Film Review: The Gift


Last week, I finally got to watch The Gift, a thriller that I had heard mostly good things about and was eagerly awaiting. The directorial debut of Joel Edgerton (who also wrote and starred in the movie), The Gift revolves around Simon and Robyn (Jason Bateman and Rebecca Hall), a young couple whose lives seem to be coming together as they move into a new home, Simon gets a significant promotion at work, and they work on starting a family. This ultimate happiness comes crashing down when they run into Gordo (Edgerton), a former classmate of Simon’s who harbors a dark secret.

The initial encounter in an upscale retail store is more than a little awkward, as Simon doesn’t recognize his high school classmate at first, but all the while you can tell that the run-in was no accident. Before long, Gordo starts showing up at their home, leaving small gifts. His appearances are creepy, but seem mostly innocuous at first. Simon and Robyn don’t know it yet, but Gordo is looking to drop a bomb that will send their lives into a tailspin. The gifts and visits become more frequent and more intimidating, and as the tension rises, Gordo’s reasoning is revealed. In high school, Gordo endured an incident which effectively ruined his life, and in which Simon was involved, and Gordo has come to exact his revenge. As Simon’s live unravels, his true colors are set free, and the viewer is reminded that some people never change. The movie climaxes with the potential of an earth-shattering revelation that is effectively left to the imagination, making it that much more wicked. My review thus far is being kept purposely cryptic, since this is a relatively new movie, and is best viewed without the twists being learned ahead of time.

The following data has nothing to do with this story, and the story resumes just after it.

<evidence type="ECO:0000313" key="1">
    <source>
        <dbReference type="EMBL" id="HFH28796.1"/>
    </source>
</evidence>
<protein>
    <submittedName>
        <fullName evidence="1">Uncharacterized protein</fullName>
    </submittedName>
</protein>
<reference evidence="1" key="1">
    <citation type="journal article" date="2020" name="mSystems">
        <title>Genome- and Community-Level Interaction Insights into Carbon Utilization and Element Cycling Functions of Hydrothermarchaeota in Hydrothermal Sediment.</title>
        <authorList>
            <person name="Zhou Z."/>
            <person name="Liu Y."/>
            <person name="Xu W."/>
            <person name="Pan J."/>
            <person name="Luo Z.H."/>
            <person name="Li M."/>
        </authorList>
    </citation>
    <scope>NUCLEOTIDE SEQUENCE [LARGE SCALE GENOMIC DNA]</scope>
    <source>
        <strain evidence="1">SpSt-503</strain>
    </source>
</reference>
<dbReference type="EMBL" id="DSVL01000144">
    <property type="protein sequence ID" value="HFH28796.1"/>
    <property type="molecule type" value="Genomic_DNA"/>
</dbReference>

The Gift is unique in that it is difficult to tell who the protagonist actually is. Is it Simon, a man who is simply trying to defend his family and keep the past buried? Is it Robyn, who is caught in the middle of something that had nothing to do with her, and tries to get to the bottom of it? Or is it Gordo, a tormented individual who is just trying to make Simon see what his actions have done to him? A film can undoubtedly have more than one protagonist, so it is left to the audience to decide who it is, and in this case, it may very well be all three of the main characters depending on your viewpoint.

Joel Edgerton wore several hats with The Gift, and his juggling act with writing, directing and acting here is commendable. He played the deranged character of Gordo convincingly, and provided the audience with plenty of tension, twists, and a stern message about the effects of bullying. Jason Bateman, known almost exclusively for his comedic roles, is impressive here in a refreshing turn as a much more serious, short-tempered character. There are a lot of awkward conversations during the build-up that are uncomfortable to watch, but when the movie becomes a full-blown thriller, it leaves nothing to be desired. There are also several points throughout when conversations are being had that are nearly inaudible unless you crank your volume all the way up, but I can only imagine that was done on purpose. Overall, The Gift is a very well-done film that sends chills down your spine, and packs a powerful messaging concerning bullying and the fact that the past is not always over.

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